Sabbatical Report

To: Advisory Committee
From: Hugh Blackmer
Date: 20 January 2003

A sabbatical should refresh and reorient, providing the sabbaticant with opportunities to think about familiar things in new ways, to begin new trains of thought, and to make decisions about personal and professional priorities. My experiences in three months of visiting institutions in New England met these objectives magnificently, and I return to W&L with many ideas for things I might do in the next six years or so. I look forward to opportunities to engage in intramural and extramural collaborations and invent new directions as technologies evolve --in short, to pick up where I left off at the end of July.

I see myself as a creator, a facilitator, an initiator, a provocateur; and I see part of my vocation as contributing to the reform and evolution of liberal education. I happen to be doing this from the platform of the Library, in the position of Science Librarian, but my interests and activities are not defined by or confined to the sciences. My appointment as Science Librarian has been a convenient platform to combine teachig in a number of disciplines, research into emergent information technologies, development of my own skills, and support for the information needs of faculty and students. As an anthropologist, I enjoy a freedom to interest myself in the workings of other disciplines, and to take on the role of generalist in exploring information resources and analytical methods. As a student of technologies, I keep an ear to the rail and an eye on the horizon, and pass along applications and resources to others who can make good use of them. As a librarian, my interests center on the emergence of digital libraries, or perhaps of the digital library. I see this evolution as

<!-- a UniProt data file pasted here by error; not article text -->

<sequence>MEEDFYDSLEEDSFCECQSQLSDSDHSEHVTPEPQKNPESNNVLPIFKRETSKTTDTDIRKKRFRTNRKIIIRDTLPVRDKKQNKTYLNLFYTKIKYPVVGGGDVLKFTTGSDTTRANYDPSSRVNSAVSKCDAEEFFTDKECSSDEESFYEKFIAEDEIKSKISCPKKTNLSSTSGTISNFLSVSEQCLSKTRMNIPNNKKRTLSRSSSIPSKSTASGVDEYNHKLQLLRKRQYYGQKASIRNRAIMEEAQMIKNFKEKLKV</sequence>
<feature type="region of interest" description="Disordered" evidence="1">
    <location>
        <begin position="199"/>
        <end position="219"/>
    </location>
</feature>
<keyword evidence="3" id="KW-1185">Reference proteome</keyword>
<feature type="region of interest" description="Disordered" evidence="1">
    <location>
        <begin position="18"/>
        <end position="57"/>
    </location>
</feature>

We have and must learn to manage effectively a rapidly-growing range of digital assets. Their value is realized when they are used, when they become integral parts of teaching and learning. The great challenge is to build organizations capable of integrating the floods of data and information in many media, and sensitive to the rapidly-changing needs of users of all skill levels. Just how this transformation is to be inspired and executed at W&L and other liberal arts colleges is less than obvious, and to some degree awaits institutional will and some level of reorganization. In the meantime, each of the above points needs the attention of visionaries and prototypers.

My visits to 18 institutions (including more than a dozen of our liberal arts peers) and conversations with administrators, librarians, and computing and Information Technology staff gave me a good background in the current state of the art over a broad range of pedagogical and information management issues. A suite of linked Web pages (at provides detailed information on my visits, observations, reading, and writing during the three months. The text of an article accepted for the electronic version of NITLE News is attached, and summarizes findings that seem most significant at present. I can summarize the practical upshot of the sabbatical in a plan for activities over the next year:

I wish to record my gratitude to the Advisory Committee for granting the sabbatical, and specifically to thank the several offices and programs whose directors made generous contributions to my travel funds: Global Stewardship and International Education Programs, Environmental Studies, University Computing, and Leyburn Library.